Twitter CEO on Blocking Hunter Biden Story: ‘We Admitted This Action Was Wrong and Corrected It Within 24 Hours’

By Melanie Arter | November 17, 2020 | 2:46pm EST
Jack Dorsey, Chief Executive Officer of Twitter, testifies remotely during the Senate Judiciary Committee hearing on 'Breaking the News: Censorship, Suppression, and the 2020 Election' on Capitol Hill on November 17, 2020 in Washington, DC. (Photo by BILL CLARK/POOL/AFP via Getty Images)
Jack Dorsey, Chief Executive Officer of Twitter, testifies remotely during the Senate Judiciary Committee hearing on 'Breaking the News: Censorship, Suppression, and the 2020 Election' on Capitol Hill on November 17, 2020 in Washington, DC. (Photo by BILL CLARK/POOL/AFP via Getty Images)

(CNSNews.com) – Twitter CEO Jack Dorsey explained on Tuesday his company’s decision to censor a New York Post article on Hunter Biden’s laptop because of the social media platform’s policy on spreading hacked materials.

After further reviewing its decision, within 24 hours, the social media platform notified the newspaper that it made an error and instructed them on “how to unlock their account by deleting the original violating tweet” and posting it again, but the New York Post wanted Twitter to instead reverse its enforcement action.


In his opening statement at the Senate Judiciary Committee hearing titled, “Breaking the News: Censorship, Suppression and the 2020 Election,” Dorsey thanked the committee “for the opportunity to speak with the American people about Twitter and your concerns around censorship and suppression of a specific news article and generally what we saw in the 2020 U.S. elections conversation.”

We were called here today because of an enforcement decision we made against the ‘New York Post’ based on a policy we created in 2018 to prevent Twitter from being used to spread hacked materials. This resulted in us blocking people from sharing the ‘New York Post’ article publicly or privately. 

We made a quick interpretation using no other evidence that the materials in the article were obtained through hacking and according to our policy, we blocked them from being spread. Upon further consideration, we admitted this action was wrong and corrected it within 24 hours.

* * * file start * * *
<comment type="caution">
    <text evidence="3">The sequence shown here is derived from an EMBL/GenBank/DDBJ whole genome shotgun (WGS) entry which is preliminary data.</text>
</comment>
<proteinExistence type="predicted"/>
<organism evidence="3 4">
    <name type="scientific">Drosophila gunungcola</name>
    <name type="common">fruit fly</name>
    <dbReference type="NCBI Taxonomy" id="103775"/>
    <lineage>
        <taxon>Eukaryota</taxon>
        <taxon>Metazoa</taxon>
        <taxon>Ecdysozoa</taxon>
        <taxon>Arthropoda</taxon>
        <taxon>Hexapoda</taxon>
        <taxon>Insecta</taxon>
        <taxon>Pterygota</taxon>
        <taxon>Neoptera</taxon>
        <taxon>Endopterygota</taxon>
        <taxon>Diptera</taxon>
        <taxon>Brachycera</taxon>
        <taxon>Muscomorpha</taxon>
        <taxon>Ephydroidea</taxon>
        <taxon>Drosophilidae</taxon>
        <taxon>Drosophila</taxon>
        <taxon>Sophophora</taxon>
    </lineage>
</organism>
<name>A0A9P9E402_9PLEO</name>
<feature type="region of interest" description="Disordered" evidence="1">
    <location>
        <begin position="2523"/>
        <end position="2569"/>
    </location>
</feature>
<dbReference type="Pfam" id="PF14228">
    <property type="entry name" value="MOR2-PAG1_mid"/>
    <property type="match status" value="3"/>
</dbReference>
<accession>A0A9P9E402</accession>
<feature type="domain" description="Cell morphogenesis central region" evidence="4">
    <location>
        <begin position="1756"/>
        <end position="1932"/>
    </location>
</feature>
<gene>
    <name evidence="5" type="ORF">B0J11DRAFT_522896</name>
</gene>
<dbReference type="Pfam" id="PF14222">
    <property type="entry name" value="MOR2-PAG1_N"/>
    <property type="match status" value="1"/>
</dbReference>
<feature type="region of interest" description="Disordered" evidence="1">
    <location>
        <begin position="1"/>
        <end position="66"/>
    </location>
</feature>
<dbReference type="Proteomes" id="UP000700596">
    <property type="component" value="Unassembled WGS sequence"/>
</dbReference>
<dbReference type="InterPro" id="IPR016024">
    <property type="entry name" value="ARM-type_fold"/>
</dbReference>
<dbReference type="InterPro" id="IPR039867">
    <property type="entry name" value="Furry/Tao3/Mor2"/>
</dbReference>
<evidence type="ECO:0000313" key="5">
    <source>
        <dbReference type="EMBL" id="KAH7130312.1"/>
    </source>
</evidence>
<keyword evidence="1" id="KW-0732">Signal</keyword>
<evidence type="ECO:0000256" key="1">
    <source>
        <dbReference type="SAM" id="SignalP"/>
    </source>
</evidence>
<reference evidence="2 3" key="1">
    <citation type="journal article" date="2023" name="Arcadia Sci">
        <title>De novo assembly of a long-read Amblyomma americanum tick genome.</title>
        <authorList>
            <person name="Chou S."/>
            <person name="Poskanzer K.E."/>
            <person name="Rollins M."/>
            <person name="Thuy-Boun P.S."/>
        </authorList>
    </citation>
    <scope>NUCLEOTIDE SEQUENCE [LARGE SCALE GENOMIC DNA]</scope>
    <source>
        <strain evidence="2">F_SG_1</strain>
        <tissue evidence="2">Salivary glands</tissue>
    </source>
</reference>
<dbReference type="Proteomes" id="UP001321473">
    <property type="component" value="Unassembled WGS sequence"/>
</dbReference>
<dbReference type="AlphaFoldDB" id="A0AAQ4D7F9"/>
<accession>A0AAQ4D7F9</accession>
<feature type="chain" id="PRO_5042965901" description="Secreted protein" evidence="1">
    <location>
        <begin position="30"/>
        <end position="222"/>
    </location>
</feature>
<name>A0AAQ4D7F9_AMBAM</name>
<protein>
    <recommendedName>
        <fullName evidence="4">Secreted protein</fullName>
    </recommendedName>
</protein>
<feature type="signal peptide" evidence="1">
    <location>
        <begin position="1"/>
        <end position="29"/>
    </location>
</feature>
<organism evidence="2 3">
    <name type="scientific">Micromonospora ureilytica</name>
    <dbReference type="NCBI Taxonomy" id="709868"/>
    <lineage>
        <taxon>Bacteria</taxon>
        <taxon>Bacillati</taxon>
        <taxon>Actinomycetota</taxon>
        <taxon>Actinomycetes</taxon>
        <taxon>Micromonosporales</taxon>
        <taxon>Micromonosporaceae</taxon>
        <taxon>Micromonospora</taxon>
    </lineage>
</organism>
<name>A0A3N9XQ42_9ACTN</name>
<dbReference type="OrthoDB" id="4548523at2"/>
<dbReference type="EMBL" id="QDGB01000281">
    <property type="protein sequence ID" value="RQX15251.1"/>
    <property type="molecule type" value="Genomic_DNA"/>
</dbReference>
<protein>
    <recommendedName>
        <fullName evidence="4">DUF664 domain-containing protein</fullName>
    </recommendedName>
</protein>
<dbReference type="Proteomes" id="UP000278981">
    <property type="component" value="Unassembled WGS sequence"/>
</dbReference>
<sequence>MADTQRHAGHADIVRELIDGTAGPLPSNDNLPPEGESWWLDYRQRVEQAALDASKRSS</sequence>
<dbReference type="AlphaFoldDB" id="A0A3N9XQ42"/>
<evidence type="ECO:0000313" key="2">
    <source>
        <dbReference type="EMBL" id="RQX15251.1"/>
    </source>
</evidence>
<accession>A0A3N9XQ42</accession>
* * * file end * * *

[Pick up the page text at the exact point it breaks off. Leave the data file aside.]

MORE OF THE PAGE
We informed the ‘New York Post’ of our error and policy update and how to unlock their account by deleting the original violating tweet, which freed them to tweet the exact same content and news article again. They chose not to, instead insisting we reverse our enforcement action. We did not have a practice around retroactively overturning prior enforcements. 

The system demonstrated that we needed one, and so we created one that we believe is fair and appropriate. I hope this illustrates the rationale behind our actions and demonstrates our ability to take feedback, admit mistakes and make changes all transparently to the public. We acknowledge there are still concerns around how we moderate content and specifically our use of section 230. 

Three weeks ago, we proposed three solutions to address the concerns raised, and they all focused on services that decided to moderate or remove content. 

It could be expansions to Section 230, new legislative frameworks or a commitment to industry-wide self-regulation best practices, requiring one, moderation process and practices to be published, two, a straight forward process to appeal decisions, and three, best efforts around algorithm choice are suggestions to address the concerns we all have going forward, and they’re all achievable in short order. 

It’s critical as we consider these solutions we optimize for new start-ups and independent developers. Doing so ensures a level playing field that increases the probability of competing ideas to help solve problems going forward. We must entrench the largest companies any further. Finally, before I close I wanted to share some reflections on what we saw during the U.S. presidential election. 

We focused on addressing attempts to undermine civic integrity, providing informative context and product changes to encourage greater conversation. We updated our civic integrity policy to address misleading or disputed information that undermines confidence in the election, causes voter intimidation or suppression or confusion about how to vote or misrepresents affiliation or election outcomes. 

More than a year ago, the public asked us to offer additional context to help make potentially misleading information more apparent. We did exactly that, applying labels to over 300,000 tweets from October 27th to November 11th, which represented about 2.2% of all U.S. election-related tweets. 

We also changed how our product works in order to help increase context and encourage more thoughtful consideration before tweets are shared broadly. We're continuing to assess the impact of these product changes to inform our long-term roadmap.  

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